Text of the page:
The Skazka, generally translated as "Fairy Tale" ("Tale" or "Legend" is more accurate), was a form Medtner virtually made his own; the 38 for piano solo are among his best-loved works. Fairy Tale, Op. 20, No. 1, composed in 1909, was a particular favourite of the composer. In the key of B flat minor, it is compact, highly charged and dramatic, its passionate fff climax marked con disperazione. He once instructed a student to "begin it at once, impetuously … as though appealing to someone with a fervent entreaty". Jascha Heifetz's excellent transcription, dedicated to Horowitz, was published in 1949 and lacks none of the original's emotional impact.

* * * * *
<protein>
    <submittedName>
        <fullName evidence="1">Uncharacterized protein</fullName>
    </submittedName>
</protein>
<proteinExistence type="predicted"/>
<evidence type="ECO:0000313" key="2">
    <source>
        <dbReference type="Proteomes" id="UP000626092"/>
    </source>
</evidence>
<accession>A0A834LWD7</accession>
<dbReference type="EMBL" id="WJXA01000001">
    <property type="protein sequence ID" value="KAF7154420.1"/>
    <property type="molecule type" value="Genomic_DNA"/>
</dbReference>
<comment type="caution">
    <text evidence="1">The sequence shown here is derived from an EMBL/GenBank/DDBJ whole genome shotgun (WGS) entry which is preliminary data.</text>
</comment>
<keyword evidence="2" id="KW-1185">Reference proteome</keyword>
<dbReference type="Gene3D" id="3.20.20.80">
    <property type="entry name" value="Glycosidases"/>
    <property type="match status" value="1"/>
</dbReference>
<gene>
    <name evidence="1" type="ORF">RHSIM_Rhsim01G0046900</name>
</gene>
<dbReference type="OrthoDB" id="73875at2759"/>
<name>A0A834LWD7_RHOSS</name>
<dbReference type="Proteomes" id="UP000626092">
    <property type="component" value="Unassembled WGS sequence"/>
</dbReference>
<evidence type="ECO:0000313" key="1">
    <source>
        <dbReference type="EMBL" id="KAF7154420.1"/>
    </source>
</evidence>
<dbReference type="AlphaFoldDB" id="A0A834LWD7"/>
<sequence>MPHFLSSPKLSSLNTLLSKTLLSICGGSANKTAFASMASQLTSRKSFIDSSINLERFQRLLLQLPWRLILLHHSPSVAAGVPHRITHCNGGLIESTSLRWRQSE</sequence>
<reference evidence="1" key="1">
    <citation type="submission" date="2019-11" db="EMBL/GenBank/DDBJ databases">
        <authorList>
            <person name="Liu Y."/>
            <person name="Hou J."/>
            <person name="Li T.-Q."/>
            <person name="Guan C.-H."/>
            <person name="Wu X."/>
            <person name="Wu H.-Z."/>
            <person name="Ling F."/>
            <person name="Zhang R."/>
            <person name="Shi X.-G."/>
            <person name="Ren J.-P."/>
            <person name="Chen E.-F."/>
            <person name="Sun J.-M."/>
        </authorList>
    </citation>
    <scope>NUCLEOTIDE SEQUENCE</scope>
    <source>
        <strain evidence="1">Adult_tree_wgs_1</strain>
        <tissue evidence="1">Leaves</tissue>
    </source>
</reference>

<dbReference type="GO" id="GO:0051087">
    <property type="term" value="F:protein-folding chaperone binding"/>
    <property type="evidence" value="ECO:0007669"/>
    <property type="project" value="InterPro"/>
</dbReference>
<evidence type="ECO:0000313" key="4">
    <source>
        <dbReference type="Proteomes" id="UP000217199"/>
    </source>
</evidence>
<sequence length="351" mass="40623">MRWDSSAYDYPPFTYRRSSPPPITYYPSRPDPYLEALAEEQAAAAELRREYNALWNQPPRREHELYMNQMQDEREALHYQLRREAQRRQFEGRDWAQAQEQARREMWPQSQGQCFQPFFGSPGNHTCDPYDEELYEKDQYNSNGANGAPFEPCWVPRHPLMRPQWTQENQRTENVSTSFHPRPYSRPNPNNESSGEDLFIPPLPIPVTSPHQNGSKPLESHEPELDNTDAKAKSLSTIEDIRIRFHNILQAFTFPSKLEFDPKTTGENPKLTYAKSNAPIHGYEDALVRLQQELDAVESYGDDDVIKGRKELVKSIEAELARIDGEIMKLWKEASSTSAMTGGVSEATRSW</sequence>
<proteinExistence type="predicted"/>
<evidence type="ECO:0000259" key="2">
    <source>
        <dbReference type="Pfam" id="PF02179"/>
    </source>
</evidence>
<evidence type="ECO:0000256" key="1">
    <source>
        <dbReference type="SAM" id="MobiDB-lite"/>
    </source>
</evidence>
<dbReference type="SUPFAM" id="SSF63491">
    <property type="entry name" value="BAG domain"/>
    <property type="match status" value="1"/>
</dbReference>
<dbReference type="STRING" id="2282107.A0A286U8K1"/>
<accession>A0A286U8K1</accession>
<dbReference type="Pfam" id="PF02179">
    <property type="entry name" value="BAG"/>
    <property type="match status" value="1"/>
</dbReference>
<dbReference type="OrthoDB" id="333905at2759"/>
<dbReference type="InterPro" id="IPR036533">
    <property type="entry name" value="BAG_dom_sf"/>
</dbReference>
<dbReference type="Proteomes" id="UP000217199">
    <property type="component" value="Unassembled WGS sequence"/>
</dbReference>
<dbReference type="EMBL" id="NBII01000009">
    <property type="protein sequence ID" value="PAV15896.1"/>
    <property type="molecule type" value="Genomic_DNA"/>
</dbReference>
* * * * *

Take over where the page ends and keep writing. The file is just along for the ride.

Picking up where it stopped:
In the decade before the Russian Revolution, Medtner lived a prosperous life, well-established in the world of music. The events of October 1917 changed all that. Dispossessed and suffering extreme hardships, Medtner and his wife were granted visas to leave Russia only in late 1921. They never returned, except for a brief concert tour in 1927. After unsuccessful attempts to establish a career in continental Europe, in 1935 Medtner settled in England, a country where he found many admirers. Around this time, the composer was greatly affected by the death of his elder brother, Emil. The two had been extremely close despite sharing a most unusual relationship: Medtner's wife Anna had been previously married to Emil. Medtner had always felt a certain guilt over his brother's failed marriage; his last and grandest work for violin and piano, Sonata in E Minor, 'Epica', Op. 57, bearing the dedication "To the memory of my brother Emil", was intended as both a homage and an act of atonement.